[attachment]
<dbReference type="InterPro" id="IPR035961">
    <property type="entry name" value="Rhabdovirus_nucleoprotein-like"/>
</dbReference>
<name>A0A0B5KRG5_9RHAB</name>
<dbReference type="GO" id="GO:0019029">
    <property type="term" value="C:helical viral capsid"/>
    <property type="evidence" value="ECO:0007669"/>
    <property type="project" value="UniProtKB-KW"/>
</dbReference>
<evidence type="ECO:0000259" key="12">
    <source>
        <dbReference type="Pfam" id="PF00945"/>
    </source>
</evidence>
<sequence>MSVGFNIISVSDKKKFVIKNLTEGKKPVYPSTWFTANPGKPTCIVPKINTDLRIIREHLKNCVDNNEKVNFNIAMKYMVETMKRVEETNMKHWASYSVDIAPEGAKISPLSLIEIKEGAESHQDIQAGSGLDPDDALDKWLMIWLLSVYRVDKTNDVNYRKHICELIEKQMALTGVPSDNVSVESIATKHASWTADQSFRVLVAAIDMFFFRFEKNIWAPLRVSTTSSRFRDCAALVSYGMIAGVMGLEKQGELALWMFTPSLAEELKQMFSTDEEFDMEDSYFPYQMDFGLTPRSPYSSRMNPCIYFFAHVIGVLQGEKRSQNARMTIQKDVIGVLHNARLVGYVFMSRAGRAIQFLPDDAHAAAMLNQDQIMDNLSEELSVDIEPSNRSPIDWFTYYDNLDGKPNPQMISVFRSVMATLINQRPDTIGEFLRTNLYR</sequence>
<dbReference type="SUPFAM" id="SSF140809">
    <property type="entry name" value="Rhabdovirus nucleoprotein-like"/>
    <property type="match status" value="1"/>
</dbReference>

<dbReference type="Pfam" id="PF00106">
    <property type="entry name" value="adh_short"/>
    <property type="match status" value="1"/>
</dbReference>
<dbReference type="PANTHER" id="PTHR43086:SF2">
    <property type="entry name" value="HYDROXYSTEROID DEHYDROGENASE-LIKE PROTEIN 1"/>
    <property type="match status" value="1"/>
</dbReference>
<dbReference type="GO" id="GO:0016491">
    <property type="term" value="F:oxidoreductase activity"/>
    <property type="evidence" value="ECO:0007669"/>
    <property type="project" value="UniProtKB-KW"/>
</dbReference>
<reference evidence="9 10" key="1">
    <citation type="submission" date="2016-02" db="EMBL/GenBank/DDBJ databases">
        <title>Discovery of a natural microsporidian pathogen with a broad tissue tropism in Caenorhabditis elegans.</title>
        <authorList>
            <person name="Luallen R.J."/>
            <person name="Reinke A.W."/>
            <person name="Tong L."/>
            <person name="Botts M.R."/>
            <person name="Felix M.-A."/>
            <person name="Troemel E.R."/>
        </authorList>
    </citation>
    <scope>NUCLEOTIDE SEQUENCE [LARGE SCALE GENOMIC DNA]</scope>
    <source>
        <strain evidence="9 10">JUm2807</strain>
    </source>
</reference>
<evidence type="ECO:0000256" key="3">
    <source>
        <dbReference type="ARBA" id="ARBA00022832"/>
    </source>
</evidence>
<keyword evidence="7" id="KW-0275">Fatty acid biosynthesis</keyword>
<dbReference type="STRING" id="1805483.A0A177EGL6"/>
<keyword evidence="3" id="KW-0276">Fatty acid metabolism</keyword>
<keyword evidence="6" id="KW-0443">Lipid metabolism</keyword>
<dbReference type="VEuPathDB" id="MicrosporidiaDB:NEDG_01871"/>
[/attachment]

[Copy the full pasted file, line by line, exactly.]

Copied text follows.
<dbReference type="InterPro" id="IPR035961">
    <property type="entry name" value="Rhabdovirus_nucleoprotein-like"/>
</dbReference>
<name>A0A0B5KRG5_9RHAB</name>
<dbReference type="GO" id="GO:0019029">
    <property type="term" value="C:helical viral capsid"/>
    <property type="evidence" value="ECO:0007669"/>
    <property type="project" value="UniProtKB-KW"/>
</dbReference>
<evidence type="ECO:0000259" key="12">
    <source>
        <dbReference type="Pfam" id="PF00945"/>
    </source>
</evidence>
<sequence>MSVGFNIISVSDKKKFVIKNLTEGKKPVYPSTWFTANPGKPTCIVPKINTDLRIIREHLKNCVDNNEKVNFNIAMKYMVETMKRVEETNMKHWASYSVDIAPEGAKISPLSLIEIKEGAESHQDIQAGSGLDPDDALDKWLMIWLLSVYRVDKTNDVNYRKHICELIEKQMALTGVPSDNVSVESIATKHASWTADQSFRVLVAAIDMFFFRFEKNIWAPLRVSTTSSRFRDCAALVSYGMIAGVMGLEKQGELALWMFTPSLAEELKQMFSTDEEFDMEDSYFPYQMDFGLTPRSPYSSRMNPCIYFFAHVIGVLQGEKRSQNARMTIQKDVIGVLHNARLVGYVFMSRAGRAIQFLPDDAHAAAMLNQDQIMDNLSEELSVDIEPSNRSPIDWFTYYDNLDGKPNPQMISVFRSVMATLINQRPDTIGEFLRTNLYR</sequence>
<dbReference type="SUPFAM" id="SSF140809">
    <property type="entry name" value="Rhabdovirus nucleoprotein-like"/>
    <property type="match status" value="1"/>
</dbReference>

<dbReference type="Pfam" id="PF00106">
    <property type="entry name" value="adh_short"/>
    <property type="match status" value="1"/>
</dbReference>
<dbReference type="PANTHER" id="PTHR43086:SF2">
    <property type="entry name" value="HYDROXYSTEROID DEHYDROGENASE-LIKE PROTEIN 1"/>
    <property type="match status" value="1"/>
</dbReference>
<dbReference type="GO" id="GO:0016491">
    <property type="term" value="F:oxidoreductase activity"/>
    <property type="evidence" value="ECO:0007669"/>
    <property type="project" value="UniProtKB-KW"/>
</dbReference>
<reference evidence="9 10" key="1">
    <citation type="submission" date="2016-02" db="EMBL/GenBank/DDBJ databases">
        <title>Discovery of a natural microsporidian pathogen with a broad tissue tropism in Caenorhabditis elegans.</title>
        <authorList>
            <person name="Luallen R.J."/>
            <person name="Reinke A.W."/>
            <person name="Tong L."/>
            <person name="Botts M.R."/>
            <person name="Felix M.-A."/>
            <person name="Troemel E.R."/>
        </authorList>
    </citation>
    <scope>NUCLEOTIDE SEQUENCE [LARGE SCALE GENOMIC DNA]</scope>
    <source>
        <strain evidence="9 10">JUm2807</strain>
    </source>
</reference>
<evidence type="ECO:0000256" key="3">
    <source>
        <dbReference type="ARBA" id="ARBA00022832"/>
    </source>
</evidence>
<keyword evidence="7" id="KW-0275">Fatty acid biosynthesis</keyword>
<dbReference type="STRING" id="1805483.A0A177EGL6"/>
<keyword evidence="3" id="KW-0276">Fatty acid metabolism</keyword>
<keyword evidence="6" id="KW-0443">Lipid metabolism</keyword>
<dbReference type="VEuPathDB" id="MicrosporidiaDB:NEDG_01871"/>